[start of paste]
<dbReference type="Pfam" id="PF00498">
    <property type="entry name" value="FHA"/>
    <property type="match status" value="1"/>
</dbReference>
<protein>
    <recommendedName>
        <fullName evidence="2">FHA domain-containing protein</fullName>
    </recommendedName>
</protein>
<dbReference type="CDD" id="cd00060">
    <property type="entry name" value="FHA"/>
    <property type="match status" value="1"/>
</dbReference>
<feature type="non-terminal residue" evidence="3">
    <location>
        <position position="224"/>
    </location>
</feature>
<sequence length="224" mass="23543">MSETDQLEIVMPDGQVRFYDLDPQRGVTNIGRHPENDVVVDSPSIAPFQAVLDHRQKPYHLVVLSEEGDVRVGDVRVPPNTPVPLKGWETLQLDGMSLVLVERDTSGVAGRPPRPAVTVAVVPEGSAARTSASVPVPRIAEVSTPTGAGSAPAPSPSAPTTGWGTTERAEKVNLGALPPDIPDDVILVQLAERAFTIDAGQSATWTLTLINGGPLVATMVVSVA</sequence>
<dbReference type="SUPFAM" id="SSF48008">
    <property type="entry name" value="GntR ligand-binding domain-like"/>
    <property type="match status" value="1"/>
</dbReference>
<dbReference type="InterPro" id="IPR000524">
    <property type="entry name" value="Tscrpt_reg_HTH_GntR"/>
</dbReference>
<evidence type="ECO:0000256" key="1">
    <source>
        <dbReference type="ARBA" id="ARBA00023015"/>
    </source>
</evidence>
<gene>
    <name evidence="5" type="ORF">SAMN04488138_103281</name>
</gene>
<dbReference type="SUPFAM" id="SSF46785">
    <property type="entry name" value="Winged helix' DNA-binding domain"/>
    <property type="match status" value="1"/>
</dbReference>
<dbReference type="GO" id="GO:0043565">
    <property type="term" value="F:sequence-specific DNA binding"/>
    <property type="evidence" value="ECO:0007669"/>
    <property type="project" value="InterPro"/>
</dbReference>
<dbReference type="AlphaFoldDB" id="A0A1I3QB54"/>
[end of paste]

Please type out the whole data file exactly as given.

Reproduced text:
<dbReference type="Pfam" id="PF00498">
    <property type="entry name" value="FHA"/>
    <property type="match status" value="1"/>
</dbReference>
<protein>
    <recommendedName>
        <fullName evidence="2">FHA domain-containing protein</fullName>
    </recommendedName>
</protein>
<dbReference type="CDD" id="cd00060">
    <property type="entry name" value="FHA"/>
    <property type="match status" value="1"/>
</dbReference>
<feature type="non-terminal residue" evidence="3">
    <location>
        <position position="224"/>
    </location>
</feature>
<sequence length="224" mass="23543">MSETDQLEIVMPDGQVRFYDLDPQRGVTNIGRHPENDVVVDSPSIAPFQAVLDHRQKPYHLVVLSEEGDVRVGDVRVPPNTPVPLKGWETLQLDGMSLVLVERDTSGVAGRPPRPAVTVAVVPEGSAARTSASVPVPRIAEVSTPTGAGSAPAPSPSAPTTGWGTTERAEKVNLGALPPDIPDDVILVQLAERAFTIDAGQSATWTLTLINGGPLVATMVVSVA</sequence>
<dbReference type="SUPFAM" id="SSF48008">
    <property type="entry name" value="GntR ligand-binding domain-like"/>
    <property type="match status" value="1"/>
</dbReference>
<dbReference type="InterPro" id="IPR000524">
    <property type="entry name" value="Tscrpt_reg_HTH_GntR"/>
</dbReference>
<evidence type="ECO:0000256" key="1">
    <source>
        <dbReference type="ARBA" id="ARBA00023015"/>
    </source>
</evidence>
<gene>
    <name evidence="5" type="ORF">SAMN04488138_103281</name>
</gene>
<dbReference type="SUPFAM" id="SSF46785">
    <property type="entry name" value="Winged helix' DNA-binding domain"/>
    <property type="match status" value="1"/>
</dbReference>
<dbReference type="GO" id="GO:0043565">
    <property type="term" value="F:sequence-specific DNA binding"/>
    <property type="evidence" value="ECO:0007669"/>
    <property type="project" value="InterPro"/>
</dbReference>
<dbReference type="AlphaFoldDB" id="A0A1I3QB54"/>